Joy Harjo was named the 23rd national Poet Laureate by the Library of Congress this week, making history as the first Native American to be selected for the post.
Harjo, who grew up in Oklahoma and is an enrolled member of the Muscogee Creek Nation, has incorporated Native American imagery and history into her work since she began writing in 1973, and has published seven books of poetry, two children’s books and a memoir.
“She tells an American story of tradition and loss, reckoning and myth-making,” Librarian of Congress Carla Hayden said in a statement following the announcement. “Her work powerfully connects us to the earth and the spiritual world with direct, inventive lyricism that helps us reimagine who we are.”
Harjo is the recipient of a National Endowment of the Arts Creative Writing Fellowship and a Guggenheim Fellowship. Her poetry collection In Mad Love and War won an American Book Award, her poetry collection The Woman Who Fell From the Sky won an Oklahoma Book Arts Award and her memoir, Crazy Brave, won a PEN USA Literary Award. Before assuming her role as Poet Laureate in September, she will publish a new poetry collection called An American Sunrise.
The titular poem in that book speaks to the persistence of Native American people in an optimistic voice—one she plans to emulate through her tenure as Poet Laureate. “Poetry has been one of my fiercest teachers,” Harjo said in an interview with NPR. “With language and sound, shot through the heart. It becomes a way to community. We are all part of a large poem a long story and if you look with perspective the story all fits together. One way to find those connects is with poetry.”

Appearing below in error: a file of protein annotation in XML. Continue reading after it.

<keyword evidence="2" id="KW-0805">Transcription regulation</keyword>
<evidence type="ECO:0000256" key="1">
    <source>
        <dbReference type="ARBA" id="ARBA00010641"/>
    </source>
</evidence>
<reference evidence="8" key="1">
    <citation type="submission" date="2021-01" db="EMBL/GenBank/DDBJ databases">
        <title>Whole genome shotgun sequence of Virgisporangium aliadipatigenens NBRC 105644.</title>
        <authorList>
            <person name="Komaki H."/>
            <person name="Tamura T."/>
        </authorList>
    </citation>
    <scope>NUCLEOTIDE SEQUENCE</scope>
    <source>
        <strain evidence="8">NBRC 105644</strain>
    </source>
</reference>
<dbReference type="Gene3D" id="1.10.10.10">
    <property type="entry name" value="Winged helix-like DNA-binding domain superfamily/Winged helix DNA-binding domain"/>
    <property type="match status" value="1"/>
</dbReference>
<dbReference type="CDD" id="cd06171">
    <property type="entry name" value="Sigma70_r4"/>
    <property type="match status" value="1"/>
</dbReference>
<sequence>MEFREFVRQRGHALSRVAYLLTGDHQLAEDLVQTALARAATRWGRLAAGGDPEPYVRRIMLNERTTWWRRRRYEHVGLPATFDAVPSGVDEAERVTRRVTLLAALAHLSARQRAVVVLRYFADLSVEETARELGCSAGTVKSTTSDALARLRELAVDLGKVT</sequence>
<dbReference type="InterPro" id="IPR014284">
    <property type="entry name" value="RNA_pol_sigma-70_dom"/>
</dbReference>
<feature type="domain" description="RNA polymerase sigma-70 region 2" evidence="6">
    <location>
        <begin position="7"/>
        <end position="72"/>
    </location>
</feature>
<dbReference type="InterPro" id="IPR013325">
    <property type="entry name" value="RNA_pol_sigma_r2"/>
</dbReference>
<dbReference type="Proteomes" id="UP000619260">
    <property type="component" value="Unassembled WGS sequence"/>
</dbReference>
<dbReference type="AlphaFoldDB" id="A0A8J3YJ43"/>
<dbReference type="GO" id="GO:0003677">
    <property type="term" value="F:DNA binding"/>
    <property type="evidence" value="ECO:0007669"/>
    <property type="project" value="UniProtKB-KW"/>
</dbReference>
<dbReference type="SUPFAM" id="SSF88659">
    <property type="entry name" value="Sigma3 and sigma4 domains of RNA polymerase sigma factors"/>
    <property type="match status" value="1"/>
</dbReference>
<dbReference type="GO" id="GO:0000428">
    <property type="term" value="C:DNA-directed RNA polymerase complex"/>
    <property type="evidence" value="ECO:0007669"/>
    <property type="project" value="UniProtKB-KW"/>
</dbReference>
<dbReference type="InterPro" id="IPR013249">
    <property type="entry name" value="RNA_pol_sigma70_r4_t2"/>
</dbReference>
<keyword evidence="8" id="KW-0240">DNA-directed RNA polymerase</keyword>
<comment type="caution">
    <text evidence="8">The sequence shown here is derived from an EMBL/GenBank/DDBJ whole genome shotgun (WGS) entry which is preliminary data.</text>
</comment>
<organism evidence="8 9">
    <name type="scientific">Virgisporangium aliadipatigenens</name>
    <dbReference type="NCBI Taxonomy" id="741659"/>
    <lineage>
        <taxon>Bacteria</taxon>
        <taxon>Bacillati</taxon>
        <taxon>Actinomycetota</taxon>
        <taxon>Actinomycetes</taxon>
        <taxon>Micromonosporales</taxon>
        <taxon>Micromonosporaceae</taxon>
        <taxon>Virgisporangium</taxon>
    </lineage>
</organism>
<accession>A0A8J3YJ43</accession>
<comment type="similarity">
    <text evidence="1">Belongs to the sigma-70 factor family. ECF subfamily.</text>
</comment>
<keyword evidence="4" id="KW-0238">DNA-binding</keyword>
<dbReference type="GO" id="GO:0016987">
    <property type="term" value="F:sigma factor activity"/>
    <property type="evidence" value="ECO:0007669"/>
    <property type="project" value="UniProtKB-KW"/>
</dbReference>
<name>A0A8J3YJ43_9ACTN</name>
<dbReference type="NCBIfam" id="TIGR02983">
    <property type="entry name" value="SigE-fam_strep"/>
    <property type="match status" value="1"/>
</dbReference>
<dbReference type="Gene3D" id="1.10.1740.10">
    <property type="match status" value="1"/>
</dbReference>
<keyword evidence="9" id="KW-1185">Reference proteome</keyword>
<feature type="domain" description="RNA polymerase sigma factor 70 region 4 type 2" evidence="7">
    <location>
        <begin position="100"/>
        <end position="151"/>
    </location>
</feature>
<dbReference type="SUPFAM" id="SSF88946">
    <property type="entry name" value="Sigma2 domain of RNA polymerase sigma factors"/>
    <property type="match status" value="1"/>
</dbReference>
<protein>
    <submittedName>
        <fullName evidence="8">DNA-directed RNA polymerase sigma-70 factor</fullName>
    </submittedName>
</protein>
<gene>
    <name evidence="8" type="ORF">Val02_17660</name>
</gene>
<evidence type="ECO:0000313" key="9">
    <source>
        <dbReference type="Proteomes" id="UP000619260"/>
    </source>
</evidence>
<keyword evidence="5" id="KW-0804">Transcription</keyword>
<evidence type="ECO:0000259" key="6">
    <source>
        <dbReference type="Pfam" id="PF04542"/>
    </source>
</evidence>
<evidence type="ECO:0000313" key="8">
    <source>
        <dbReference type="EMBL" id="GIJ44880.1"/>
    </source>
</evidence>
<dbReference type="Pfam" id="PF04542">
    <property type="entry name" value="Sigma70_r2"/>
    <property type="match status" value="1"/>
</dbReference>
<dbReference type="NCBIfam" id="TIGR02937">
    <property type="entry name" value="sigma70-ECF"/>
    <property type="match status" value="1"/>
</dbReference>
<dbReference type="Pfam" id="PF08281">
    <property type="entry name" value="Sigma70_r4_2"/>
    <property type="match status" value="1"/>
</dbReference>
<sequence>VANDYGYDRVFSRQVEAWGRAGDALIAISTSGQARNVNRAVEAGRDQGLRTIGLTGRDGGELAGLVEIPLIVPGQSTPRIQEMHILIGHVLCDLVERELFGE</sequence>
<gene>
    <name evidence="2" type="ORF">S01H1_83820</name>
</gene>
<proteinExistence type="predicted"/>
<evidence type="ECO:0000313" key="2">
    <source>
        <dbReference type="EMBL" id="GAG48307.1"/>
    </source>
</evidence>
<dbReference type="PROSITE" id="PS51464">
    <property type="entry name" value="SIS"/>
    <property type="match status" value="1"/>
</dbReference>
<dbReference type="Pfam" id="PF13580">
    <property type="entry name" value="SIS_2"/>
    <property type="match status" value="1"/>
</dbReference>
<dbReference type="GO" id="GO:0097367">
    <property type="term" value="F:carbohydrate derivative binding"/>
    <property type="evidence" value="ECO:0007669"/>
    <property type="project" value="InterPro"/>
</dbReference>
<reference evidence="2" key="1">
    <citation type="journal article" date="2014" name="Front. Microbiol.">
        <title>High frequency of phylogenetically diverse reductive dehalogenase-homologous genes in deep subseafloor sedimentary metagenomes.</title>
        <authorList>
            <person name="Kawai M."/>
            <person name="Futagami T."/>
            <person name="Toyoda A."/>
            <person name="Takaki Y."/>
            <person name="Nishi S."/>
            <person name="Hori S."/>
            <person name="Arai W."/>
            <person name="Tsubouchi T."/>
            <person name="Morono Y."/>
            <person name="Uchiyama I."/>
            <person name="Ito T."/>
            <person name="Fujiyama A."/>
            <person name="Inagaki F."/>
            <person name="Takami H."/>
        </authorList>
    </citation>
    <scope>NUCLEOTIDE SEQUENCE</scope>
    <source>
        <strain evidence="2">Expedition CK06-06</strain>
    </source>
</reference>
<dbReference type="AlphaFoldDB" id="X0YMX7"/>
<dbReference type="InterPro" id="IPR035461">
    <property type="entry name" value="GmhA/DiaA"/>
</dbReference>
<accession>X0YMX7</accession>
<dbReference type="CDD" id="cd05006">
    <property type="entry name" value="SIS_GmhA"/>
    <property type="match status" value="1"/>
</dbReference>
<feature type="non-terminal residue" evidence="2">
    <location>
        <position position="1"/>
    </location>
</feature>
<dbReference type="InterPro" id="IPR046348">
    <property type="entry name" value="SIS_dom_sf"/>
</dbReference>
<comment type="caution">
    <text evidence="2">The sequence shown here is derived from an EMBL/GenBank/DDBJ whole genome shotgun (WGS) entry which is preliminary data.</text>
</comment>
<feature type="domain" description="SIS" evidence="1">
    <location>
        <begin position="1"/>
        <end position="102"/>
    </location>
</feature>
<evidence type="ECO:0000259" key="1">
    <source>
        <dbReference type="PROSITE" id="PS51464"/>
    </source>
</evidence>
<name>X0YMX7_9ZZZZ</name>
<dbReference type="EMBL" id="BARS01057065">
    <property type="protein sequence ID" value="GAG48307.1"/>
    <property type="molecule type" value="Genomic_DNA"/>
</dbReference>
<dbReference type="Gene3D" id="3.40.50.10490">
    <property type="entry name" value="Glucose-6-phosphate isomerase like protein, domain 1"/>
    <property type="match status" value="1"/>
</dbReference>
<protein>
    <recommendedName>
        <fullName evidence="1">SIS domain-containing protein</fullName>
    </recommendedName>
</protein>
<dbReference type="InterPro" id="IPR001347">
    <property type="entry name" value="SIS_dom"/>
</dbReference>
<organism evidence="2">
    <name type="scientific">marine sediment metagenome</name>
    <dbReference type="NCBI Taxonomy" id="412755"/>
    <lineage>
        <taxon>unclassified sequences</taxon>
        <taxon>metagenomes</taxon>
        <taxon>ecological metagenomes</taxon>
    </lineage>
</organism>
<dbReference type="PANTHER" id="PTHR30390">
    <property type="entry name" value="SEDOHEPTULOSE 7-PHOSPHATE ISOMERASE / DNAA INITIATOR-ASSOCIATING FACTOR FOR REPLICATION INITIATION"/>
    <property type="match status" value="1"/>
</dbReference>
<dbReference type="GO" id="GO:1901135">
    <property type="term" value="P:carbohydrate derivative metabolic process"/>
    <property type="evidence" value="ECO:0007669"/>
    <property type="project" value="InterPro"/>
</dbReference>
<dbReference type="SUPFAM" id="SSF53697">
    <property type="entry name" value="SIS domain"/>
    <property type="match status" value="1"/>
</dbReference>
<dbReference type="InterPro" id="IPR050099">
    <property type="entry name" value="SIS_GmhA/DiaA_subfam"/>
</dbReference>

Harjo also took up the saxophone at age 40, and now also performs her poems with musical accompaniments from other Native artists to much critical acclaim. She was featured in HBO’s Def Poetry Jam and won a Native American Music Award for Best New Artist in 2009 after the release of her album “Winding Through the Milky Way.”
Harjo’s consciousness around and passion about the social and political struggles of Native communities will undoubtedly shape her historic tenure as Poet Laureate. “This is such an honoring for Native people in this country,” she explained to NPR’s Lynn Neary, “when we have been so disappeared and disregarded.”
Now, Harjo will hold the power to make visible all that remains buried—and finally change the conversation.